Exploring the gut-brain connectionDr. Baranzini took part in a 2019 University of Toronto study published in Cell that provided more insight into the connections between gut bacteria and MS. In mice who developed a disease similar to MS, he said, “a cell population that is responsible for producing IgA in the gut enters the circulation and goes into the brain. This was completely unexpected. The hypothesis is that these cells enter the brain in order to help with the inflammatory process.”
For the new study, Dr. Baranzini and colleagues sought to determine if IgA-producing cells play a similar role in humans with MS. They measured taxa-specific IgA coating in fecal specimens from patients with MS – 25 in remission and 11 in relapse. The patients hadn’t received treatment for MS or had not received it for at least 6 months. Researchers also examined specimens from 31 healthy controls.
“The proportion of differential IgA-bound operational taxonomic units was significantly higher in patients with MS, compared with controls,” the resarchers reported.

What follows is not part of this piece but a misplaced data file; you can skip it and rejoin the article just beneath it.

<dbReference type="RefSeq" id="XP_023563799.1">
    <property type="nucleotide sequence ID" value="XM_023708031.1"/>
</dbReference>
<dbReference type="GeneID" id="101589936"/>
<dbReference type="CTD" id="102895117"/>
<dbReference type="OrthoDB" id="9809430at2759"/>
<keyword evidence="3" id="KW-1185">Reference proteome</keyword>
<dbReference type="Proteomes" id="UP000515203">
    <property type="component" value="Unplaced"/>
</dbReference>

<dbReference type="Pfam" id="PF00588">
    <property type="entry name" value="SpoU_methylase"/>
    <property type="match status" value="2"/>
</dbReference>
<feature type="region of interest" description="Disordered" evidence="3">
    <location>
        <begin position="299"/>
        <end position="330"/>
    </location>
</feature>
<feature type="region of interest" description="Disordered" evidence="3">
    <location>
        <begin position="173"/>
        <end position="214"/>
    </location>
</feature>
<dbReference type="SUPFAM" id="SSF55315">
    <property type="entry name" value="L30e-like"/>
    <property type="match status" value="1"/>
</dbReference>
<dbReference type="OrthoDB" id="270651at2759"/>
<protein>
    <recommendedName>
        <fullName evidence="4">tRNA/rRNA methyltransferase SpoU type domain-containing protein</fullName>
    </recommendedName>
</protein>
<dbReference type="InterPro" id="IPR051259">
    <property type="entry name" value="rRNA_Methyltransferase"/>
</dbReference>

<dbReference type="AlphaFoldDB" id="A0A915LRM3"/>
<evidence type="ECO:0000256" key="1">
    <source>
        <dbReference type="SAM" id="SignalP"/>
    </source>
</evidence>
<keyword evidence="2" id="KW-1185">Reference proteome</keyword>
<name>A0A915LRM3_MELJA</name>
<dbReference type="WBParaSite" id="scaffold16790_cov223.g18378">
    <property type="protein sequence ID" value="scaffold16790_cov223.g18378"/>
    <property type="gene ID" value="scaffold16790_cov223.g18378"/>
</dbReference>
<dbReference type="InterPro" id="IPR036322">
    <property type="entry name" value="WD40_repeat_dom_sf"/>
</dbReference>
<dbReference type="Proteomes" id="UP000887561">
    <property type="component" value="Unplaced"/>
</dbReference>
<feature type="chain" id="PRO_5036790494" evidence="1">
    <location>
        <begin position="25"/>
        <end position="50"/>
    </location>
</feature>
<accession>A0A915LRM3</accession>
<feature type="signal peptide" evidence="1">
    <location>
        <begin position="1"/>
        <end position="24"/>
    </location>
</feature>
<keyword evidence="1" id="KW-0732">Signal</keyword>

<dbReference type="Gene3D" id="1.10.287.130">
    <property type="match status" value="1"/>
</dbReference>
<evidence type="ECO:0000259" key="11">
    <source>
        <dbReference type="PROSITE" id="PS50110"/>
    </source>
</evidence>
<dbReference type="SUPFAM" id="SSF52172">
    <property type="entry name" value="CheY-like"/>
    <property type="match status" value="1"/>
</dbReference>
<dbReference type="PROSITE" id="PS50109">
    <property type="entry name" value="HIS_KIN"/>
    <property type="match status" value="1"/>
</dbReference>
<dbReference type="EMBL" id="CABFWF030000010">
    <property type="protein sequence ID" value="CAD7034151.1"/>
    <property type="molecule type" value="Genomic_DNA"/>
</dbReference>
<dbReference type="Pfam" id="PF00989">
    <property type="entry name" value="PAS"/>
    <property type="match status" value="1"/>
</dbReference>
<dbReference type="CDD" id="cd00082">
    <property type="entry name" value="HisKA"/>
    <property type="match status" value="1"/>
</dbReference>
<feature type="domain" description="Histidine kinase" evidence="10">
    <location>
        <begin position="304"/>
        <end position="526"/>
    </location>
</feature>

An analysis of cerebrospinal fluid (CSF) in a similar population found elevated levels of IgA levels during relapsed MS. “Further,” the authors wrote, “we found CSF IgA levels to be significantly higher in active MS in comparison with neurodegenerative and healthy controls, which was also the case in active neurosarcoidosis, another autoimmune neuroinflammatory disease, compared with the respective inactive disease state and controls.”
The researchers add that “these findings suggest that IgA-producing B cells either traffic to the CNS or preferentially augment local IgA production during active neuroinflammation.”
Top image credit: Govind Bhagavatheeshwaran, Daniel Reich, National Institute of Neurological Disorders and Stroke, National Institutes of Health
Image credit: Govind Bhagavatheeshwaran, Daniel Reich, National Institute of Neurological Disorders and Stroke, National Institutes of Health